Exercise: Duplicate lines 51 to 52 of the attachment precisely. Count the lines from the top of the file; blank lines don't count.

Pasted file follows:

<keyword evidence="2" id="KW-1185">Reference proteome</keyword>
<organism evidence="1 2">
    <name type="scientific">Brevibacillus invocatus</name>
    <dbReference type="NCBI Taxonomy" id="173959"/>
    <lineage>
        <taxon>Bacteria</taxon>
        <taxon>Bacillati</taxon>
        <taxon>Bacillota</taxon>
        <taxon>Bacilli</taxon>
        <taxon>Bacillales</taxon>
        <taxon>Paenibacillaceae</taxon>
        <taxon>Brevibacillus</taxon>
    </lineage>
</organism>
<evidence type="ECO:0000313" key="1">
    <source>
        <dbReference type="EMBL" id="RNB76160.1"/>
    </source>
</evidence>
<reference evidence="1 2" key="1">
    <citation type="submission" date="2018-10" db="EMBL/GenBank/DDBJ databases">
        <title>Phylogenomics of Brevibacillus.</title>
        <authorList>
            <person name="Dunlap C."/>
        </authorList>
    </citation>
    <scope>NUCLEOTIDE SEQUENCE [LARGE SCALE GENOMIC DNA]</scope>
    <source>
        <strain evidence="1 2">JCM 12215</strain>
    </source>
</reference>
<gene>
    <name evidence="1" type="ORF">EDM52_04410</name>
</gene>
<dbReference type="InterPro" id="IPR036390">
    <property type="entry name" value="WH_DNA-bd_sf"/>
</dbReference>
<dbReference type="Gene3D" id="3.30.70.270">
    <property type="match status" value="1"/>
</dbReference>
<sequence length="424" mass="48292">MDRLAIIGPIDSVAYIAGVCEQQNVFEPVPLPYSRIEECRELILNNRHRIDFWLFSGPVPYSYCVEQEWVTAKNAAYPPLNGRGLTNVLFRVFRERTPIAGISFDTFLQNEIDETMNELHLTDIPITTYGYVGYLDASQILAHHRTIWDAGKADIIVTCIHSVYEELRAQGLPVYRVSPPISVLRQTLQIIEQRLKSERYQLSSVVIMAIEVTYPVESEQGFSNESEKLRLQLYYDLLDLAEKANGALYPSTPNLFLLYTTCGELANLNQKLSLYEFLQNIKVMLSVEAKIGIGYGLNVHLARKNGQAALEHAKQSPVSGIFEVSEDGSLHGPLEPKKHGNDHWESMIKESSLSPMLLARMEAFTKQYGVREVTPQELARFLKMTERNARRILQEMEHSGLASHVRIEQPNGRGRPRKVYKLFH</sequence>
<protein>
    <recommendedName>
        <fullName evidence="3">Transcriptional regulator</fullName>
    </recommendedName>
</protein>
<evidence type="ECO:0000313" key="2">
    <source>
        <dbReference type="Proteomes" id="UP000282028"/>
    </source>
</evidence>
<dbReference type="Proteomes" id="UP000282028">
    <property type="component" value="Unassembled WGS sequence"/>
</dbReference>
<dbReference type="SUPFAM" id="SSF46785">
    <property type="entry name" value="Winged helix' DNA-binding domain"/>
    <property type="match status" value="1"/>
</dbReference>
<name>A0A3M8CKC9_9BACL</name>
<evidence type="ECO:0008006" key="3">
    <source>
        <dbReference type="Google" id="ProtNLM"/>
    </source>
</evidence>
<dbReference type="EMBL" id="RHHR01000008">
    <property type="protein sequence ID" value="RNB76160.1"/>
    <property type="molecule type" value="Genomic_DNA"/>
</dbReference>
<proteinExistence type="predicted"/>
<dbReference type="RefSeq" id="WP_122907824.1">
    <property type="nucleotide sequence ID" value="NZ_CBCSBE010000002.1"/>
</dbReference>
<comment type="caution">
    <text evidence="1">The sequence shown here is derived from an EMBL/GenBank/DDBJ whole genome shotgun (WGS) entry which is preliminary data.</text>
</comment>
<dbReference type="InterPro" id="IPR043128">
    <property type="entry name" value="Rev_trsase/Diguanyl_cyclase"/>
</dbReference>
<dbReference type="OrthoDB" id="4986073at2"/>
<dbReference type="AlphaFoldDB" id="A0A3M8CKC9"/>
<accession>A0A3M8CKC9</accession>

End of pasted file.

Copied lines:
</evidence>
<dbReference type="Proteomes" id="UP000282028">